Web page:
Am I a Writer if I’m Writing a Dissertation?

poster for writing processes

poster for writing processes (Photo credit: Ken Whytock)

I love the bloggers I follow because they are all going through the “path” of writing. Most are writing fiction in some form or another. Some write to go along with their other talents, like cooking or photography.

I just read a fantastic post by Bottled Worder¬†that talks about emotion and distance in writing. In sum, her main point is that it’s hard to write about an emotional scene if you’re feeling depressed or happy, so in a paradoxical way, the only way to effectively get that scene across is to distance yourself from it.

This takes discipline. For the past few days I’ve been in a mental slump. I’ve worked hard all day and then just felt kind of down at night. Certainly not motivated to do much of anything. What a waste of time for me. I got a lot accomplished on Saturday of the weekend but that’s the last time I made any real progress. Does this mean I lack discipline? I mean, how much mental power can one have in a day? Teaching takes it out of me! I have GOT to figure out a way to revive at night.

Another blogger, Seth Snap, seems to add to to his collection at least three times a day. It makes me wonder how he has the time to travel, take the pictures, edit them, post them, and then write creative posts and titles that complement the pictures. He’s amazing.

To do what he does every day takes discipline. Maybe I need to have a time and a place, every day, that I commit to the dissertation. I used to do that when I was studying for my comps but I kind of got off that track with this. With the comps, I had a real deadline. Now, my dissertation deadlines aren’t set in stone so it’s easier to put it off for another day. This is how I relate to my creative writing friends. They have to have self-discipline because no one is forcing them to write.

Here it is, 6:39AM, and I’m feeling motivated to work. Maybe I should go to bed at 8:30 at night and get up at 5:00 and work on the dissertation from 5:00-6:30? Jeez.

Another blogger, Christian, writes about overcoming fear when you write and “never giving up on your dreams”. See his latest post about that to see what I’m talking about. The “fear” theme resonates with me because there are some days that I am just plain afraid that I’m never going to get this dissertation written.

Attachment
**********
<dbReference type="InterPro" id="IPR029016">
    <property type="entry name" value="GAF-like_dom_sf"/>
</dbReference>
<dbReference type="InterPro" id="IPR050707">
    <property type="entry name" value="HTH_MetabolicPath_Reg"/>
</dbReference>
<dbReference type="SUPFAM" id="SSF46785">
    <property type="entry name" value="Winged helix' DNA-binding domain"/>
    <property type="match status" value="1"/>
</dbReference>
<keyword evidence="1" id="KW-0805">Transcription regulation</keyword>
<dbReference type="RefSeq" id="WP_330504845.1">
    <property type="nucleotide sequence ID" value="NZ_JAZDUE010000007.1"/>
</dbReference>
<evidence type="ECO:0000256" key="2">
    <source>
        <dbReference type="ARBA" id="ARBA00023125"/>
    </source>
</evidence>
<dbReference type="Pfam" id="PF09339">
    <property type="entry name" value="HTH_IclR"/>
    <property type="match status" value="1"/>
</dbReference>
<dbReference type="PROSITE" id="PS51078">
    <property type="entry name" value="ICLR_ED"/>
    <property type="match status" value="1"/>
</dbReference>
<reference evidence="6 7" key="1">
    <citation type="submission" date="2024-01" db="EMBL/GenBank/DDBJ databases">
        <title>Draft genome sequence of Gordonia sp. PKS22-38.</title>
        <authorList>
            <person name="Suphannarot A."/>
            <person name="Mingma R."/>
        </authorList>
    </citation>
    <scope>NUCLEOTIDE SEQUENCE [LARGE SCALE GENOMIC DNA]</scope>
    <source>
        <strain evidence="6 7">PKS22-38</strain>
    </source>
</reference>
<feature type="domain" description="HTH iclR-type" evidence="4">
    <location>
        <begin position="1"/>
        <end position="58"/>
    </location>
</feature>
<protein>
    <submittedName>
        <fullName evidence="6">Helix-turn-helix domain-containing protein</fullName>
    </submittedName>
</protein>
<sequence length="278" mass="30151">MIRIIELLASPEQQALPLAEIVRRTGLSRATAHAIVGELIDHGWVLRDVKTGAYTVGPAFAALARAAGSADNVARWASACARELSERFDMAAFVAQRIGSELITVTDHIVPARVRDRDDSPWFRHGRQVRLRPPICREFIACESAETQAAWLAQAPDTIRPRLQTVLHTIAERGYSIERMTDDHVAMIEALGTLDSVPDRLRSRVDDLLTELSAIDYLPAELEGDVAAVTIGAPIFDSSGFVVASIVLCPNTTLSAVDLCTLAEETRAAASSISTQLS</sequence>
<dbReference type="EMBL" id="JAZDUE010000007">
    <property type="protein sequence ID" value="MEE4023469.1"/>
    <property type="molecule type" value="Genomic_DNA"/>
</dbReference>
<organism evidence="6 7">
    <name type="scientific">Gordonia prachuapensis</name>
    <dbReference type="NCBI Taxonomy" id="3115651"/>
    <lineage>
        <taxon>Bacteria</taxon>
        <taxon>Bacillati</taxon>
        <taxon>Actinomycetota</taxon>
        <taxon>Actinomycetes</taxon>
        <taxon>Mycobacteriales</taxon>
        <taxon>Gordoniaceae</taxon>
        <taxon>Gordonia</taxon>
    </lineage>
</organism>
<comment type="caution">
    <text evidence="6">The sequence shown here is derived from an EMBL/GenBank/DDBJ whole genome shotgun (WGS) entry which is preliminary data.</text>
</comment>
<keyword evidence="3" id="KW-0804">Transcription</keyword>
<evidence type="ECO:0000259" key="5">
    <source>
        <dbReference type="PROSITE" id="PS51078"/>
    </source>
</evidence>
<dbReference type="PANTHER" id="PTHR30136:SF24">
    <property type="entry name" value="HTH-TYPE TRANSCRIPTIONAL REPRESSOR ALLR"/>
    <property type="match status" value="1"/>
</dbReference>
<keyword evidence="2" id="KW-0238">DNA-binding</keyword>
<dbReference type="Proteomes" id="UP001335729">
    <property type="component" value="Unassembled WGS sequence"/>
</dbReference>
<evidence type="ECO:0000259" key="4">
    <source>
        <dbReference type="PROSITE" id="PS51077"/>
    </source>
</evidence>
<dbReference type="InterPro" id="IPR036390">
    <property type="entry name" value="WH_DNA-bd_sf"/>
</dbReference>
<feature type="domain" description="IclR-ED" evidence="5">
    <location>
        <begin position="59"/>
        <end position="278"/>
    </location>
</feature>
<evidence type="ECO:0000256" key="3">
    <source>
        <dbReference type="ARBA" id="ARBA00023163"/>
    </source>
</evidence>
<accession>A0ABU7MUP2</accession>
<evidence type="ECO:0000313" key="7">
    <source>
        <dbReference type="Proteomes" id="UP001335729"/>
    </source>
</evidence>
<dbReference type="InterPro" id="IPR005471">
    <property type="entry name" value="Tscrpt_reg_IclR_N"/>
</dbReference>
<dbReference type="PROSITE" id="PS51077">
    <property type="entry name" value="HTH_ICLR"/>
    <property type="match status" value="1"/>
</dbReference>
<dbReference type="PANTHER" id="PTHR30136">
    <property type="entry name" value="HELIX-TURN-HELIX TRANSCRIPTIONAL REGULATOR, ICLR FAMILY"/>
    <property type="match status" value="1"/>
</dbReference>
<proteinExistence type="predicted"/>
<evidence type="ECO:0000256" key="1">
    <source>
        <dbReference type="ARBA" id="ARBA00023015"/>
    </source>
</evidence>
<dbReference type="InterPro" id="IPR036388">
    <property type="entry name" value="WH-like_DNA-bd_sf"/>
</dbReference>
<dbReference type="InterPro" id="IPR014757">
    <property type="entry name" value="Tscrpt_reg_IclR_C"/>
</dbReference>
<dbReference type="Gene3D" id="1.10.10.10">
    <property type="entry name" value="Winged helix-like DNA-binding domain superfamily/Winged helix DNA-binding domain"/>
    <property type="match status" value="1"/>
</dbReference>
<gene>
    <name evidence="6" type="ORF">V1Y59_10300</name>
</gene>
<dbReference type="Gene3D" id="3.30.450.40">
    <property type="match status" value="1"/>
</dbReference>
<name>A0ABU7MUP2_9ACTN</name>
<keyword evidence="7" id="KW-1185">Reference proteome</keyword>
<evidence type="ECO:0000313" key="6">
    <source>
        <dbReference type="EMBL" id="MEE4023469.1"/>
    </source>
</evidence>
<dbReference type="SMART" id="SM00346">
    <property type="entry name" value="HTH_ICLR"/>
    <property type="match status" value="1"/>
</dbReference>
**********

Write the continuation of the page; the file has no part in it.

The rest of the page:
So today, I will go to work, use half my planning to grade and the other half to read ONE dissertation source, annotate it, and decide where to go from there. Then, I will read two more tonight and will write some source notes. This will help me feel like I’m getting somewhere. I will also review the first part of the chapter I wrote over the weekend and will see if there’s something I can add today (after I read).

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8 thoughts on “Am I a Writer if I’m Writing a Dissertation?

    • So true. So true. I know I AM, but am I a WRITER. How do I define myself now? That is the question. A blogging, teaching, mom, violinist, girl with an unfinished novel, dissertation writing…person. What the heck.

  1. I sure know a lot more about how your define yourself now than I did five minutes ago. Carry on – I think you’re a writer. Think of what a derogatory term that has been in some cultures during more than a few eras.
    “Who you callin’ Writer, Writer?”
    Later….

  2. First of all, YES, you are a writer. You just don’t have full control of your writing at this point, as birthing a dissertation can feel somewhat formulaic in the beginning. Now that I think about it, the birthing analogy is probably apropos. Embryos pretty much look the same, but in due time you will have brought something unique into the world, something that is both familiar and foreign to you — the fruit of your labor. Parts of her you will recognize from your dreams, but she will also have characteristics that you never saw coming. I’m guessing she’ll have your eyes.

    Also, be careful when comparing your writing process to another’s. Is writing the act of putting pen to paper (or fingers to the keys), or it taking place in those times your subject speaks to you? Alice Walker once said that she wrote The Color Purple because Celie kept begging for her story to be told. At times the character nudged quietly and gently, but ultimately Celie demanded that she be released from the confines of the author’s imagination. So, who am I to say that Ms. Walker wasn’t writing in those moments her characters were struggling to find their voices?

    As for me, I found that I could stare blankly at a screen for hours on end, or I could give myself permission to “live” with an idea for a little while. In the end, Plan B was much more expedient … and authentic … for it was in those moments the writing flowed.

    My guess? You will find your way, too.

  3. I think you’ve come across the right approach: Break it down and take one small piece at a time. You’ll build momentum that way, and will avoid feeling overwhelmed by how much is still left to do. I used to cut an acre of grass with a small push mower, and that was the only way I could get it done without losing my mind. It seems to work for writing projects, too, especially if the deadline is a self-imposed one. I wish you luck. (But 5:00-6:30 AM? “Jeez” is right.)

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